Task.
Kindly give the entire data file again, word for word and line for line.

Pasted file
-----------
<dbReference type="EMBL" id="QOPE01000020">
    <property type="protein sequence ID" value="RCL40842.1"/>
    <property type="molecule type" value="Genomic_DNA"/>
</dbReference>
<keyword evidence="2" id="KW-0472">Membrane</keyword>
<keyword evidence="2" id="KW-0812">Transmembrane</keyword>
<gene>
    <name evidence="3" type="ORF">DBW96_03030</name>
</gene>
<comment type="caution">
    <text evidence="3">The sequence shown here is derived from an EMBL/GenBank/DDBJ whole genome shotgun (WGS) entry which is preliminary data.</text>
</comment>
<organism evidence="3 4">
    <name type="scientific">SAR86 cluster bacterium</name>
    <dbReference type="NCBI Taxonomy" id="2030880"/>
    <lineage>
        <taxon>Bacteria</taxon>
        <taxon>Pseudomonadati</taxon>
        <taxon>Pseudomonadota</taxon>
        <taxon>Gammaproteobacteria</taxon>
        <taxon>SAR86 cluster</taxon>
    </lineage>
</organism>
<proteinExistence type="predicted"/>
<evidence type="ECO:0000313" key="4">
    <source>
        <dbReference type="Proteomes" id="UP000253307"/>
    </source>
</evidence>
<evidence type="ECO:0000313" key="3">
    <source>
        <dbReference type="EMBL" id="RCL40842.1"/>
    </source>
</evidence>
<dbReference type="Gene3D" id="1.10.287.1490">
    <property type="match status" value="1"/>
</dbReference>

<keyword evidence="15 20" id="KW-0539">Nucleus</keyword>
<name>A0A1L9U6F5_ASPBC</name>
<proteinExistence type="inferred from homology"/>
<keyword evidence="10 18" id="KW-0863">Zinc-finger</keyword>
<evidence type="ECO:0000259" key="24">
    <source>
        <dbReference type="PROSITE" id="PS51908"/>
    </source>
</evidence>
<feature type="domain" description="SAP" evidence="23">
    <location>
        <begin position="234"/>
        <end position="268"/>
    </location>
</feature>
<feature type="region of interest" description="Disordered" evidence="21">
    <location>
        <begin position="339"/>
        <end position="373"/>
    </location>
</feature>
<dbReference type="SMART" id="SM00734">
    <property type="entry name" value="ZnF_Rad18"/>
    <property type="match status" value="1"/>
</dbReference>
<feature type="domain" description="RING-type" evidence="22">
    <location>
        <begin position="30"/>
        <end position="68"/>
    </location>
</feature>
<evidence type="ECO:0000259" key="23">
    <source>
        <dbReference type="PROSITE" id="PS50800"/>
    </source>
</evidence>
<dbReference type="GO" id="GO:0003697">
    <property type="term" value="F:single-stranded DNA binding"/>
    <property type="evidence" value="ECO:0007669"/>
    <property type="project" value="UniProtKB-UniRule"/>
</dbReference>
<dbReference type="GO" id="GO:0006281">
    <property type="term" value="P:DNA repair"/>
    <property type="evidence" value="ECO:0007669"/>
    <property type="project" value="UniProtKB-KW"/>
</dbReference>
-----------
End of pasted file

<dbReference type="EMBL" id="QOPE01000020">
    <property type="protein sequence ID" value="RCL40842.1"/>
    <property type="molecule type" value="Genomic_DNA"/>
</dbReference>
<keyword evidence="2" id="KW-0472">Membrane</keyword>
<keyword evidence="2" id="KW-0812">Transmembrane</keyword>
<gene>
    <name evidence="3" type="ORF">DBW96_03030</name>
</gene>
<comment type="caution">
    <text evidence="3">The sequence shown here is derived from an EMBL/GenBank/DDBJ whole genome shotgun (WGS) entry which is preliminary data.</text>
</comment>
<organism evidence="3 4">
    <name type="scientific">SAR86 cluster bacterium</name>
    <dbReference type="NCBI Taxonomy" id="2030880"/>
    <lineage>
        <taxon>Bacteria</taxon>
        <taxon>Pseudomonadati</taxon>
        <taxon>Pseudomonadota</taxon>
        <taxon>Gammaproteobacteria</taxon>
        <taxon>SAR86 cluster</taxon>
    </lineage>
</organism>
<proteinExistence type="predicted"/>
<evidence type="ECO:0000313" key="4">
    <source>
        <dbReference type="Proteomes" id="UP000253307"/>
    </source>
</evidence>
<evidence type="ECO:0000313" key="3">
    <source>
        <dbReference type="EMBL" id="RCL40842.1"/>
    </source>
</evidence>
<dbReference type="Gene3D" id="1.10.287.1490">
    <property type="match status" value="1"/>
</dbReference>

<keyword evidence="15 20" id="KW-0539">Nucleus</keyword>
<name>A0A1L9U6F5_ASPBC</name>
<proteinExistence type="inferred from homology"/>
<keyword evidence="10 18" id="KW-0863">Zinc-finger</keyword>
<evidence type="ECO:0000259" key="24">
    <source>
        <dbReference type="PROSITE" id="PS51908"/>
    </source>
</evidence>
<feature type="domain" description="SAP" evidence="23">
    <location>
        <begin position="234"/>
        <end position="268"/>
    </location>
</feature>
<feature type="region of interest" description="Disordered" evidence="21">
    <location>
        <begin position="339"/>
        <end position="373"/>
    </location>
</feature>
<dbReference type="SMART" id="SM00734">
    <property type="entry name" value="ZnF_Rad18"/>
    <property type="match status" value="1"/>
</dbReference>
<feature type="domain" description="RING-type" evidence="22">
    <location>
        <begin position="30"/>
        <end position="68"/>
    </location>
</feature>
<evidence type="ECO:0000259" key="23">
    <source>
        <dbReference type="PROSITE" id="PS50800"/>
    </source>
</evidence>
<dbReference type="GO" id="GO:0003697">
    <property type="term" value="F:single-stranded DNA binding"/>
    <property type="evidence" value="ECO:0007669"/>
    <property type="project" value="UniProtKB-UniRule"/>
</dbReference>
<dbReference type="GO" id="GO:0006281">
    <property type="term" value="P:DNA repair"/>
    <property type="evidence" value="ECO:0007669"/>
    <property type="project" value="UniProtKB-KW"/>
</dbReference>